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July 12, 2012

More theater season lineups: Iron Crow, Single Carrot, Theatre Project

Looks like lots of provocative theatrical experiences around here for 2012-2013.

Theatre Project marks its 41st season with productions by several companies, several of them in residence.

Iron Crow Theatre, which focuses on works that spring from an LGTB perspective, will produce a three-play series there.

Megan Gogerty's "Bad Panda" offers a take on non-traditional families -- complications ensue when one of the last two pandas on earth falls for a gay crocodile.

Daniel Talbott's "Slipping" digs into teen angst as a vulnerable high-schooler from San Francisco ends up in Iowa with a crush on a classmate.

The 1920s Midwest setting of Jordan Harrison's "Act a Lady" allows for an unusual case of role-reversal as a group of men don 18th-century drag to put on a play.

Other local companies spending significant time at Theatre Project in the new season include ...

Dreams & Nightmares Aerial (DNA) Theatre, The Generous Company and In-Flight Theatre.

Visitors on the lineup include Double Edge Theatre, performing "The Grand Parade," a mix of aerial flight, puppetry and music inspired by Marc Chagall paintings.

Theatre Project will again be the place for the High Zero Festival, Peabody Chamber Opera, contemporary dance presentations, and more during the coming season.

Single Carrot Theatre will open its '12-'13 activities with a work that you might expect from Iron Crow -- Caryl Churchill's "Drunk Enough to Say I Love You." This brief play uses the dynamics and tensions of a gay couple to make points about the relationship between the U.S. and Britain.

Single Carrot member Aldo Pantoja's "The VIP," about the effects of a 1996 mass hostage-taking in Peru, will receive its premiere.

The season also includes the U.S. premiere of "The Tropic of X" by American playwright Caridad Svich, who, takes a futuristic look at (in her words) "immigration, exploitation, intersexuality and globalization."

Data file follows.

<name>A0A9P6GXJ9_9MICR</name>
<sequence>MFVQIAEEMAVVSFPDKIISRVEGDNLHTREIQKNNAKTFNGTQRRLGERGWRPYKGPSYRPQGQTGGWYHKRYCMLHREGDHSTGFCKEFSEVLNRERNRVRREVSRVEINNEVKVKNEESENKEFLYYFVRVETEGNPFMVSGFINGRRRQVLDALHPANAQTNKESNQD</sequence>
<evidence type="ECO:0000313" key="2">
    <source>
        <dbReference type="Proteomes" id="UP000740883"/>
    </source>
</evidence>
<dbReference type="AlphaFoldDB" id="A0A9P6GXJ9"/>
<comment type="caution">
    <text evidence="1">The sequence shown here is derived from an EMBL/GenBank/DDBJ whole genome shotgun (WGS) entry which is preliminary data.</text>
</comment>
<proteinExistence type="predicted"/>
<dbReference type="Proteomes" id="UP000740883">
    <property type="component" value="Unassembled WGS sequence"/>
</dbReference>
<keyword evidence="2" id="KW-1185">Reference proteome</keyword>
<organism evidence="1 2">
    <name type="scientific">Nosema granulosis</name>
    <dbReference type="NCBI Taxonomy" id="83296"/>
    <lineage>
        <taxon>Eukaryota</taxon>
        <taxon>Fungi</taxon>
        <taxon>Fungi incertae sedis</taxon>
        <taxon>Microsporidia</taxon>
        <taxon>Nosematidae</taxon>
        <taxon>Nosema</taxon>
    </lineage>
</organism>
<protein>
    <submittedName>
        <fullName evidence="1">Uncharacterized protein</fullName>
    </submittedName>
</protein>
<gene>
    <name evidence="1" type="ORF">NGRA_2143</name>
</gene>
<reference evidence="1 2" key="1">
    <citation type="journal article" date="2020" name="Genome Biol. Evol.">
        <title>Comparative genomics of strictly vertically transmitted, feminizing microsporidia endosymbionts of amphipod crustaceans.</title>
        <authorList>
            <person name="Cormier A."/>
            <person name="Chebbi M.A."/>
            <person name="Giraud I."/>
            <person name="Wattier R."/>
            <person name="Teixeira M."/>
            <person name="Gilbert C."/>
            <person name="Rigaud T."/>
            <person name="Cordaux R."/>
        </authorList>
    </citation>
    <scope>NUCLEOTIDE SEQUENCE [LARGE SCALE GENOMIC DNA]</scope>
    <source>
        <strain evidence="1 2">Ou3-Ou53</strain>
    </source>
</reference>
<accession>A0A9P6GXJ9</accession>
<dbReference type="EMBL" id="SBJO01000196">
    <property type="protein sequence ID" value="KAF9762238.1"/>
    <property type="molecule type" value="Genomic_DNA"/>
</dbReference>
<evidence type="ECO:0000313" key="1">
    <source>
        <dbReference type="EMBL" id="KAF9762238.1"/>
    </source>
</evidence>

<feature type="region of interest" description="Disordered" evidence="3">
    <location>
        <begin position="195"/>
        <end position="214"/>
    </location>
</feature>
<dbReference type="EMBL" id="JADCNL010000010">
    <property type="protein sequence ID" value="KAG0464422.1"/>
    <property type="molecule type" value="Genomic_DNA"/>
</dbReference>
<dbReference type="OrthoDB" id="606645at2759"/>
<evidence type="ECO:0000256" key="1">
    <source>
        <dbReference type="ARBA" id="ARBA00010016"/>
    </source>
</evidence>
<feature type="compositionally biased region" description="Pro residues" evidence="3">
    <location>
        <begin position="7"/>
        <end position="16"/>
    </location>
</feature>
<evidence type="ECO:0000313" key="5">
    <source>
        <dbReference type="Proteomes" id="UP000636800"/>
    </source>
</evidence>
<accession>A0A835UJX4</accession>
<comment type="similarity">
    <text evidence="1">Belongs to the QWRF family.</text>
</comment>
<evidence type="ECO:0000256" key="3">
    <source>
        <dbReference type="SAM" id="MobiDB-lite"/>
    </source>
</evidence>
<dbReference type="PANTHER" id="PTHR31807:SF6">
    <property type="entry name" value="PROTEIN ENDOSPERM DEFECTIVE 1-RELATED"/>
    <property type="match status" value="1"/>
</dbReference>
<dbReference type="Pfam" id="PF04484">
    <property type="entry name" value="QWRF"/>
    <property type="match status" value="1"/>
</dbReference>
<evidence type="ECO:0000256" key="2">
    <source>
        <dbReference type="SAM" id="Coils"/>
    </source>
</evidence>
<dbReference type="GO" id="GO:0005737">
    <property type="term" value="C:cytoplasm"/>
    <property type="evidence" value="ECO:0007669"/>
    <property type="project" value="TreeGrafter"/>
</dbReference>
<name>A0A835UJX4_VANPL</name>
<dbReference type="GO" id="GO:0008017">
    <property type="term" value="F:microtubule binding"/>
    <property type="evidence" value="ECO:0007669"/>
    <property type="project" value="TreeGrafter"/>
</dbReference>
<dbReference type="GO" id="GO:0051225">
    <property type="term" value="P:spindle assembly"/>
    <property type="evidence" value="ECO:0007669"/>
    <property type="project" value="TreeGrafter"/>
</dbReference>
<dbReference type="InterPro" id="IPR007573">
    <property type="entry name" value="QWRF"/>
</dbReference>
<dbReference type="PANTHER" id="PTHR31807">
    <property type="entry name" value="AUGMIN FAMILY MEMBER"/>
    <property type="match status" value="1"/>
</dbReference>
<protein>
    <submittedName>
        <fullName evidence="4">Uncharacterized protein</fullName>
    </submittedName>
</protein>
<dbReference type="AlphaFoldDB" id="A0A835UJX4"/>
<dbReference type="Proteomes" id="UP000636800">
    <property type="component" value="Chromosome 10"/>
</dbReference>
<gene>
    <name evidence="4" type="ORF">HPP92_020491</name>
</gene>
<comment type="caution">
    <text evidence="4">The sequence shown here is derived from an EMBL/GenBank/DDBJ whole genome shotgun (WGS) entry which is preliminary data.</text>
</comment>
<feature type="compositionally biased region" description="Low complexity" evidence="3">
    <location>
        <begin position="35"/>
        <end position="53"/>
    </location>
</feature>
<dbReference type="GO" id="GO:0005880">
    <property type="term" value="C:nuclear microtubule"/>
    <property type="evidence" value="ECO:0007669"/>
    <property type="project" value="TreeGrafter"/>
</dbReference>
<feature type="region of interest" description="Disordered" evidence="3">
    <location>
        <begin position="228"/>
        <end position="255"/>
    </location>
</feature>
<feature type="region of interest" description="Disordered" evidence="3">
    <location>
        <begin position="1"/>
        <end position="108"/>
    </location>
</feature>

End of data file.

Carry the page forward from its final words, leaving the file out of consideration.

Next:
The Single Carrot season will close with the premiere of another company-generated project, "A Sorcerer's Journey," inspired by the mystical writings of Carlos Castaneda.

PHOTO OF DANIEL TALBOTT FROM RISING PHOENIX REPERTORY; PHOTO OF CARIDAD SVICH FROM CARIDADSVICH.COM 

Posted by Tim Smith at 10:18 AM | | Comments (0)
Categories: Drama Queens, Single Carrot Theatre
        

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About Tim Smith
Born and raised in Washington, D.C., I couldn't help but develop a keen interest in politics, but music, theater and visual art also proved great attractions. Music became my main focus after high school. I thought about being a cocktail pianist, but I hated taking requests, so I studied music history instead, earning a B.A. in that field from Eisenhower College (Seneca Falls, N.Y.) and an M.A. from Occidental College (Los Angeles). I then landed in journalism. After freelancing for the Washington Post and others, I was classical music critic for the Sun-Sentinel in South Florida, where I also contributed to NPR. I've written for the New York Times, BBC Music Magazine and other publications, and I'm a longtime contributor to Opera News. My book, The NPR Curious Listener's Guide to Classical Music (Perigee, 2002), can be found on the most discerning remainder racks.

I joined the Baltimore Sun as classical music critic in 2000 and, in 2009, also became theater critic, giving me the opportunity to annoy a whole new audience. In 2010, my original Clef Notes blog expanded to encompass a theatrical component -- how could I resist calling it Drama Queens? I hope you'll find both sides of this blog coin worth exploring and reacting to; your own comments are always welcome and valued (well, most of them, at least).

Think of this as your open-all-hours, cyber green room, where there's always a performer or performance to discuss, some news to digest, or maybe just a little good gossip to share.
Note: Tim Smith now writes about the fine arts at baltimoresun.com/artsmash. This blog will be kept in place as an archive for an indefinite period. Please visit the new location to get the latest Mid-Atlantic arts coverage.
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